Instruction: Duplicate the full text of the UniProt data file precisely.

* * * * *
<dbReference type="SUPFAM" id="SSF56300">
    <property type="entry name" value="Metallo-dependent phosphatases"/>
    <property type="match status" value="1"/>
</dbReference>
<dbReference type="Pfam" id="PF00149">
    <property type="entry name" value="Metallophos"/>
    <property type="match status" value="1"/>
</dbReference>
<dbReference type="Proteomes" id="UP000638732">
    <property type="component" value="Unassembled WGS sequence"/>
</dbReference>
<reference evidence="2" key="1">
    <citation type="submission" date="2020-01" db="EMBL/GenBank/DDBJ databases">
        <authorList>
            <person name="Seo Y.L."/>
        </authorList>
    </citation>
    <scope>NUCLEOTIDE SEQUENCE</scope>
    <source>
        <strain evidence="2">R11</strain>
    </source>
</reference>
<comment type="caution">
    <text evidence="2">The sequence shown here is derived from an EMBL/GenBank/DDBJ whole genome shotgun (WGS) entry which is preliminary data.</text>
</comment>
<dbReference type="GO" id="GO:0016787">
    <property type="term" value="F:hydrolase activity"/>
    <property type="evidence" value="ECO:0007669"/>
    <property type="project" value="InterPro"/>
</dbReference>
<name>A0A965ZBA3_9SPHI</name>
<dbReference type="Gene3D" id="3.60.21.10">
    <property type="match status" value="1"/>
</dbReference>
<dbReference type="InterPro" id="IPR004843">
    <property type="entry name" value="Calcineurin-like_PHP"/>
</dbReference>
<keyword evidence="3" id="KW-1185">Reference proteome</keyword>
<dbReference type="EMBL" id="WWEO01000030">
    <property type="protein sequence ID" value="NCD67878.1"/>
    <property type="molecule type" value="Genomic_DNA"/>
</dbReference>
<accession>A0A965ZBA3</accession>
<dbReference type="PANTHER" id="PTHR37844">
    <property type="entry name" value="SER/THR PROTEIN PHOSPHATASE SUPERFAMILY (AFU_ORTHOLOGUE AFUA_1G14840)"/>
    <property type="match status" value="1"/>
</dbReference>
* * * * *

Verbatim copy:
<dbReference type="SUPFAM" id="SSF56300">
    <property type="entry name" value="Metallo-dependent phosphatases"/>
    <property type="match status" value="1"/>
</dbReference>
<dbReference type="Pfam" id="PF00149">
    <property type="entry name" value="Metallophos"/>
    <property type="match status" value="1"/>
</dbReference>
<dbReference type="Proteomes" id="UP000638732">
    <property type="component" value="Unassembled WGS sequence"/>
</dbReference>
<reference evidence="2" key="1">
    <citation type="submission" date="2020-01" db="EMBL/GenBank/DDBJ databases">
        <authorList>
            <person name="Seo Y.L."/>
        </authorList>
    </citation>
    <scope>NUCLEOTIDE SEQUENCE</scope>
    <source>
        <strain evidence="2">R11</strain>
    </source>
</reference>
<comment type="caution">
    <text evidence="2">The sequence shown here is derived from an EMBL/GenBank/DDBJ whole genome shotgun (WGS) entry which is preliminary data.</text>
</comment>
<dbReference type="GO" id="GO:0016787">
    <property type="term" value="F:hydrolase activity"/>
    <property type="evidence" value="ECO:0007669"/>
    <property type="project" value="InterPro"/>
</dbReference>
<name>A0A965ZBA3_9SPHI</name>
<dbReference type="Gene3D" id="3.60.21.10">
    <property type="match status" value="1"/>
</dbReference>
<dbReference type="InterPro" id="IPR004843">
    <property type="entry name" value="Calcineurin-like_PHP"/>
</dbReference>
<keyword evidence="3" id="KW-1185">Reference proteome</keyword>
<dbReference type="EMBL" id="WWEO01000030">
    <property type="protein sequence ID" value="NCD67878.1"/>
    <property type="molecule type" value="Genomic_DNA"/>
</dbReference>
<accession>A0A965ZBA3</accession>
<dbReference type="PANTHER" id="PTHR37844">
    <property type="entry name" value="SER/THR PROTEIN PHOSPHATASE SUPERFAMILY (AFU_ORTHOLOGUE AFUA_1G14840)"/>
    <property type="match status" value="1"/>
</dbReference>